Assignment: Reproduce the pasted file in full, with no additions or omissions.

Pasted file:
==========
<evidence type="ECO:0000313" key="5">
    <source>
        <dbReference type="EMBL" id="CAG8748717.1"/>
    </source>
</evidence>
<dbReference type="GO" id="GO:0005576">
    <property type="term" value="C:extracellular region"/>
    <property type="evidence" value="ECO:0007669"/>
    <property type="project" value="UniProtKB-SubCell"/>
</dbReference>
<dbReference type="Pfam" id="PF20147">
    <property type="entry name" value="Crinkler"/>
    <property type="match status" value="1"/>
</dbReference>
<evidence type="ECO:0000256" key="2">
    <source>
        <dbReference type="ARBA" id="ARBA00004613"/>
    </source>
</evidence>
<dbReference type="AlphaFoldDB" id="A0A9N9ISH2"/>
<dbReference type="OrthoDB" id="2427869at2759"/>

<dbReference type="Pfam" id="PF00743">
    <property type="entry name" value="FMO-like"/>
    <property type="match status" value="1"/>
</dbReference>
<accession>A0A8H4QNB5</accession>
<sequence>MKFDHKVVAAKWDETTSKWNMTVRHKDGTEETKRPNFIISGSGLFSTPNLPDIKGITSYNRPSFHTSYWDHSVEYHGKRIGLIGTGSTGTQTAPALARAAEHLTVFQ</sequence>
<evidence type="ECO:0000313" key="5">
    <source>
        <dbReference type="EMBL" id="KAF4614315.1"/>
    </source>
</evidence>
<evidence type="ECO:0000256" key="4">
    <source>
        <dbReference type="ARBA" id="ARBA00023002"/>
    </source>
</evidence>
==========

<evidence type="ECO:0000313" key="5">
    <source>
        <dbReference type="EMBL" id="CAG8748717.1"/>
    </source>
</evidence>
<dbReference type="GO" id="GO:0005576">
    <property type="term" value="C:extracellular region"/>
    <property type="evidence" value="ECO:0007669"/>
    <property type="project" value="UniProtKB-SubCell"/>
</dbReference>
<dbReference type="Pfam" id="PF20147">
    <property type="entry name" value="Crinkler"/>
    <property type="match status" value="1"/>
</dbReference>
<evidence type="ECO:0000256" key="2">
    <source>
        <dbReference type="ARBA" id="ARBA00004613"/>
    </source>
</evidence>
<dbReference type="AlphaFoldDB" id="A0A9N9ISH2"/>
<dbReference type="OrthoDB" id="2427869at2759"/>

<dbReference type="Pfam" id="PF00743">
    <property type="entry name" value="FMO-like"/>
    <property type="match status" value="1"/>
</dbReference>
<accession>A0A8H4QNB5</accession>
<sequence>MKFDHKVVAAKWDETTSKWNMTVRHKDGTEETKRPNFIISGSGLFSTPNLPDIKGITSYNRPSFHTSYWDHSVEYHGKRIGLIGTGSTGTQTAPALARAAEHLTVFQ</sequence>
<evidence type="ECO:0000313" key="5">
    <source>
        <dbReference type="EMBL" id="KAF4614315.1"/>
    </source>
</evidence>
<evidence type="ECO:0000256" key="4">
    <source>
        <dbReference type="ARBA" id="ARBA00023002"/>
    </source>
</evidence>